Both Krystle and Christina warmly credit their parents for the sacrifices they made to ensure that they and their siblings took advantage of special opportunities. "My mother was always doing the research to find out which schools were best, about summer programs, and where to get money for whatever could benefit us," Christina says. Her mom rejected the neighborhood school as not good enough and organized transportation to schools farther away. "I never hung out with the neighborhood kids," Christina recalls. "Dominicans are very close. We had a big extended family, and my family were my friends."

Miguel had a harder time. Although his parents valued education, they were less savvy than Kristle’s and Christina’s folks about how to support him. "They didn’t understand that all schools are not the same," he says. "My father worked all the time, and my mother didn’t speak English, so she couldn’t help me with homework." It took Miguel longer–and some rough patches along the way–before he discovered his academic talent. For that, he thanks mentors outside the family. "It really helps to have someone in your corner, explaining things and pushing you along," he says. Kristle agrees, crediting much of her success to her mother’s drive. "It is important for parents to keep an eye on their children to make sure they are not influenced by the wrong kind of people."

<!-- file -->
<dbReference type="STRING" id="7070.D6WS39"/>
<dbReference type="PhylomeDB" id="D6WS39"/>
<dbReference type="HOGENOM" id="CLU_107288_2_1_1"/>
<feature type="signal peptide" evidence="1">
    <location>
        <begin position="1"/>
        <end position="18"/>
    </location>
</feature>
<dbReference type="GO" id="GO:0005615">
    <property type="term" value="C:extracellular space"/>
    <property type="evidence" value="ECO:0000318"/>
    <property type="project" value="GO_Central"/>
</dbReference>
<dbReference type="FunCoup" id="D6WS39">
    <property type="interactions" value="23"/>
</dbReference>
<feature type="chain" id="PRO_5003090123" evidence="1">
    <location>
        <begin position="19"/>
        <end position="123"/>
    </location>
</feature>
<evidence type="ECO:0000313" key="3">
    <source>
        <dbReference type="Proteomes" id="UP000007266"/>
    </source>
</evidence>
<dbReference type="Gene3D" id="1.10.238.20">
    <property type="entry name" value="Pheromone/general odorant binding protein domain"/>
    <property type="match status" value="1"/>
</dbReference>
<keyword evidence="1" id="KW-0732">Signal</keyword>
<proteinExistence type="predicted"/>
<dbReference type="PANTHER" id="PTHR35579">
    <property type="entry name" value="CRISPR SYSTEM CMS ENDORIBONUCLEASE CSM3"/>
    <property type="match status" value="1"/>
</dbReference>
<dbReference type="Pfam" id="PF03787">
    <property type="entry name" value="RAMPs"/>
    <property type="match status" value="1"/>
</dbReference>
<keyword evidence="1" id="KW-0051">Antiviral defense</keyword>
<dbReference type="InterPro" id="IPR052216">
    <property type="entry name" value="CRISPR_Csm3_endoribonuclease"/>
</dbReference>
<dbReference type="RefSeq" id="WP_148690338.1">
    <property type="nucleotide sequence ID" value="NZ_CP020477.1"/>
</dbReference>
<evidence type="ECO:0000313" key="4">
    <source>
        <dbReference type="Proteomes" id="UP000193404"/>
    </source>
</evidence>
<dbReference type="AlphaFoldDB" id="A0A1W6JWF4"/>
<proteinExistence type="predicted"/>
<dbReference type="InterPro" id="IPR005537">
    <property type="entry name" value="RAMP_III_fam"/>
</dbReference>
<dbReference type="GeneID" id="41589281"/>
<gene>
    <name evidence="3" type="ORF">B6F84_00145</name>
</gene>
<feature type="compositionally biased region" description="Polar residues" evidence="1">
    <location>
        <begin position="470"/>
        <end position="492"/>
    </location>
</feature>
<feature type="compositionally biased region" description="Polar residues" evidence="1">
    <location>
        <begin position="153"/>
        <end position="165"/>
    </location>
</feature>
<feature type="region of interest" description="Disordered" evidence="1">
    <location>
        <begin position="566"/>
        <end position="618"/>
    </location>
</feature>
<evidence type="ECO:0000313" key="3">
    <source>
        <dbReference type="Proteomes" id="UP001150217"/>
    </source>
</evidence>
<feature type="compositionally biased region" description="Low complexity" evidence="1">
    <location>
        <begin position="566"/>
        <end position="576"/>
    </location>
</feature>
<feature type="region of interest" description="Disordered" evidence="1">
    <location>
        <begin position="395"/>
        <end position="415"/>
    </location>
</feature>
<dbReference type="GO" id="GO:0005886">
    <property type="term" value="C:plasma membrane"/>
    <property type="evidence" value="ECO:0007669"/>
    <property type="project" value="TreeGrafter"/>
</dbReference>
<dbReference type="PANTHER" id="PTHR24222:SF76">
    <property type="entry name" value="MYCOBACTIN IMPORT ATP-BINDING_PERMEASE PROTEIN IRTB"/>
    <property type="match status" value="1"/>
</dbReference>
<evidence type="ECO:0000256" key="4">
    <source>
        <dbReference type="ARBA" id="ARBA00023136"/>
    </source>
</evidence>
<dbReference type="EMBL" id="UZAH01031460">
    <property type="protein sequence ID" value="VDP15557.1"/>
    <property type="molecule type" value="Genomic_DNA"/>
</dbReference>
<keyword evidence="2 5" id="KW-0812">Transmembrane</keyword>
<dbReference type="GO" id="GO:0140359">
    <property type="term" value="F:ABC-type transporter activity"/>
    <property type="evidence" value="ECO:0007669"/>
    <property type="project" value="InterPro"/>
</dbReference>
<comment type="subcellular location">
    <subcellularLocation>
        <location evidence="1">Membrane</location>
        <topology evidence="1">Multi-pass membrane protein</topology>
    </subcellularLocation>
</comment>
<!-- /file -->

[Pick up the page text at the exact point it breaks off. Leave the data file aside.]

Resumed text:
Parents as Role Models
None of our young achievers’ families were well off; Kristle grew up in what was essentially a single-parent household; Christina’s parents worked hard and scraped to provide advantages to their children; Miguel’s parents never graduated high school, and his mother had health problems. But the parents of all three were hardworking, loving and communicative. They, and the family friends they exposed their children to, offered positive role models.

Research by experts confirms the common-sense notion that how parents behave has tremendous influence on teens–both direct and indirect. A study focusing on teen pregnancy found that young teens, both girls and boys, who had close relationships with their mothers were less likely than others to have sex before age 16 or 17. Another study found something that at first glance makes little sense: teens whose parents smoked were twice as likely to be sexually active than children of nonsmokers. Why the difference? The study’s author, quoted in the New York Times, speculated that parents who smoke might provide "a model of unsafe behavior, creating an atmosphere where it’s O.K. to live on the edge."


The Influence of School
Children typically spend more than a third of their waking hours in school, so it makes sense that where they go helps to mold them. Our young achievers all eventually ended up in advanced-placement programs or schools. All see this as a major ingredient in their eventual success, owing both to the strong academic programs offered, and because it put them in touch with other motivated kids. "Your peers are really important in shaping the person you become," says Kristle.